Fans gather at Mercedes-Benz Stadium for a Falcons game.
“In terms of the lifecycle of the facility, the lifecycle of the building will still be measured in decades.
“The Mercedes-Benz Stadium really is as you’ll hear the Falcons say – a future-flexible design.
“The key thing being fibre to the edge in that facility. We’ve eliminated the cat six copper in the walls that you would typically see. Copper has had a relatively short lifecycle of cat five to cat five E, to cat six, to cat six A cabling – all constantly needing to be ripped out.
“Whereas fibre-optic cable has been proven to have a lifespan that can be measured in decades and knowing that there is a path so that base-level connectivity can be upgraded and used for more and more bandwidth as the facility grows in the future.”
It is hard to argue that Mercedes-Benz has been anything other than a fan engagement success since it opened. Fans love it, the operators love it and the industry loves it.
The stadium’s tests will come down the road when newer, shinier venues open with more impressive specs and bolder fan engagement claims. In the next few years new NFL venues will open in Los Angeles and Las Vegas, markets where innovation goes with the territory. If IBM’s work in Atlanta is as ‘future-flexible’ as it claims then the venue will be able to maintain its status as a world leader long into its lifecycle.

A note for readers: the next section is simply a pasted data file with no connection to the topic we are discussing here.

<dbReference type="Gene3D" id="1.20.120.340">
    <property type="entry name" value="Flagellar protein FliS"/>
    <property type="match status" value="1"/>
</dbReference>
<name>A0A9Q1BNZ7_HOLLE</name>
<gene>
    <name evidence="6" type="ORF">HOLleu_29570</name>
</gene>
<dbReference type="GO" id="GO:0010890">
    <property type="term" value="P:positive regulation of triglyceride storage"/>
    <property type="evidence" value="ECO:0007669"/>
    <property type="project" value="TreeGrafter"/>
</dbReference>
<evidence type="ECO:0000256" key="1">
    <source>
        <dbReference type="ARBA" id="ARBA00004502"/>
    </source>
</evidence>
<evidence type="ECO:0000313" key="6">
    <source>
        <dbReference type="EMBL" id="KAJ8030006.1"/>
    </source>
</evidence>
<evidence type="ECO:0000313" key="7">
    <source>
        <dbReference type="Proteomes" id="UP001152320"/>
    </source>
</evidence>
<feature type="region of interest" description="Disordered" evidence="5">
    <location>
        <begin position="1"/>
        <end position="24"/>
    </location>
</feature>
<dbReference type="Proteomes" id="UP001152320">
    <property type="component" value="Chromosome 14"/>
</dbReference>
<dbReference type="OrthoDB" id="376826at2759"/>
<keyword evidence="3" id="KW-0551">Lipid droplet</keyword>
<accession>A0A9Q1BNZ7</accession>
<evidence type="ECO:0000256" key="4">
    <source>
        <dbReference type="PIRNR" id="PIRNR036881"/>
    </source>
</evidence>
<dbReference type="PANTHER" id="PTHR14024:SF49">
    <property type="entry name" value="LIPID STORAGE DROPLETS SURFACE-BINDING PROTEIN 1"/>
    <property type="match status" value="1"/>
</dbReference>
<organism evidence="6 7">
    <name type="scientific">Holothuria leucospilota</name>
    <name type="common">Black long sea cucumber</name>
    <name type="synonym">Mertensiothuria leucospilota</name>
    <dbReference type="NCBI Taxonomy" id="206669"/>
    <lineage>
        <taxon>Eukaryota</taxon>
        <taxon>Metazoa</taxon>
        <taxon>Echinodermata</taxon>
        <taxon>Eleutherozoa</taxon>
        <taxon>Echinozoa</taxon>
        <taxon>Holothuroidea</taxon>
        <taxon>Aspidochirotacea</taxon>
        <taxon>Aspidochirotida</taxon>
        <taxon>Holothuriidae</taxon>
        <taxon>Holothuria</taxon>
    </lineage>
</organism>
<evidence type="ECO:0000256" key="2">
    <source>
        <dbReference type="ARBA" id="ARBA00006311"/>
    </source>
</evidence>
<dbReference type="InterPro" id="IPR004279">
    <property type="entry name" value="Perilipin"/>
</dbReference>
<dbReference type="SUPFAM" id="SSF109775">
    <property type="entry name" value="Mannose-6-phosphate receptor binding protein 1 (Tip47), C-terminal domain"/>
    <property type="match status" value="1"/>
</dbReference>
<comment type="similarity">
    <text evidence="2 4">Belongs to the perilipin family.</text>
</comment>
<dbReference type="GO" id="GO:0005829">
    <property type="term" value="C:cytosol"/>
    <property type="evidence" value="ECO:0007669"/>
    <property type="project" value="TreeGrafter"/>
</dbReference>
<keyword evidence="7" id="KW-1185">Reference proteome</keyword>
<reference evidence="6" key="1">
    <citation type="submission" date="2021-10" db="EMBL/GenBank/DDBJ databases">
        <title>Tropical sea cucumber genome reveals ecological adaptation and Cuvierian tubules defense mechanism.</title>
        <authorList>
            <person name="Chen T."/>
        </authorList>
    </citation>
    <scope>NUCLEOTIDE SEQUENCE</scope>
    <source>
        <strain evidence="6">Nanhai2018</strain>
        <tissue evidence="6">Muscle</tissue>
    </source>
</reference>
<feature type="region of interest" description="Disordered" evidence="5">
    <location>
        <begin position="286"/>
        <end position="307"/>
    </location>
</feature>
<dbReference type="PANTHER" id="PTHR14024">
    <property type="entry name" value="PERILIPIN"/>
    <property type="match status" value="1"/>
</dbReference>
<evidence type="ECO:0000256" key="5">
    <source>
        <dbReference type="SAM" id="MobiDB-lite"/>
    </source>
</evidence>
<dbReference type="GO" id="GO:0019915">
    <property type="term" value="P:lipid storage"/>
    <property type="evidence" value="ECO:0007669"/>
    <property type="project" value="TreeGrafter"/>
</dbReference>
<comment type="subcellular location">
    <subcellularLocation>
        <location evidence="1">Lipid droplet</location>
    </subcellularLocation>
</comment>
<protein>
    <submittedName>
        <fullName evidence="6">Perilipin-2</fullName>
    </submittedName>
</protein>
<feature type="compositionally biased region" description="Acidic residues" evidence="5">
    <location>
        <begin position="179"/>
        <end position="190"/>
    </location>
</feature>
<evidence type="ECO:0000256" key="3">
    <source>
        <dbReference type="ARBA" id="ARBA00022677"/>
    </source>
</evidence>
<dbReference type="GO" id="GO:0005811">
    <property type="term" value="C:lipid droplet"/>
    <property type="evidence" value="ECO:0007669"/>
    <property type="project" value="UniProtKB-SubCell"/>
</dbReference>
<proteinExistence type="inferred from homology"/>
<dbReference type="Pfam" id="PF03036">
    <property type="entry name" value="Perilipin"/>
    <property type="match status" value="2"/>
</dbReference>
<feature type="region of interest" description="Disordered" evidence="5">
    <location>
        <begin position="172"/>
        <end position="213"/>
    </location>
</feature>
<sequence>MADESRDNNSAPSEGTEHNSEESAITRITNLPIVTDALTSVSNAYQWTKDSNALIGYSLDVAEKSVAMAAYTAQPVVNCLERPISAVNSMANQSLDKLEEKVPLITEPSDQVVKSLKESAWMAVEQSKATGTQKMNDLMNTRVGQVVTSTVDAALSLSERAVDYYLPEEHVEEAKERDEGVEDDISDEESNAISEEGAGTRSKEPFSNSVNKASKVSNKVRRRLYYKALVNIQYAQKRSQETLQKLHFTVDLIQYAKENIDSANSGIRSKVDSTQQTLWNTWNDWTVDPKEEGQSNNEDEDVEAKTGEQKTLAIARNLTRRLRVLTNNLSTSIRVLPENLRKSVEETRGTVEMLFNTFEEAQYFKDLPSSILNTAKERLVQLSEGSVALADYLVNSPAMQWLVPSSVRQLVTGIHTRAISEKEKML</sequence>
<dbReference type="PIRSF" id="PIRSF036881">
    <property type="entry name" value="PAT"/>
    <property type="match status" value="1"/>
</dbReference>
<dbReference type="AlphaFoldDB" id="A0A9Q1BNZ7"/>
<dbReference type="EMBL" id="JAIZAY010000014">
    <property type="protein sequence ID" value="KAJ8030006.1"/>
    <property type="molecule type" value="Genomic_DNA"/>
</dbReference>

Brillat’s view of what makes a successful project is far simpler.
“The ideal result for us and the statement that we’ve had the most successful technology project is that the fans don’t even realise that they were engaging with technology,” he says. “That they are able to live stream their video and it didn’t stutter on them or that they are able to pull up the alternate camera angle that they wanted to see and it showed up immediately and that what they saw was a great goal coming in from underneath the player. That they are able see and remember that sports experience rather than that they tried to see and the video froze halfway through.
“So if we’ve done our job right then the fan is really just experiencing the event they wanted to see rather than the technology that’s supporting it.”
The ideal result for us and the statement that we’ve had the most successful technology project is that the fans don’t even realise that they were engaging with technology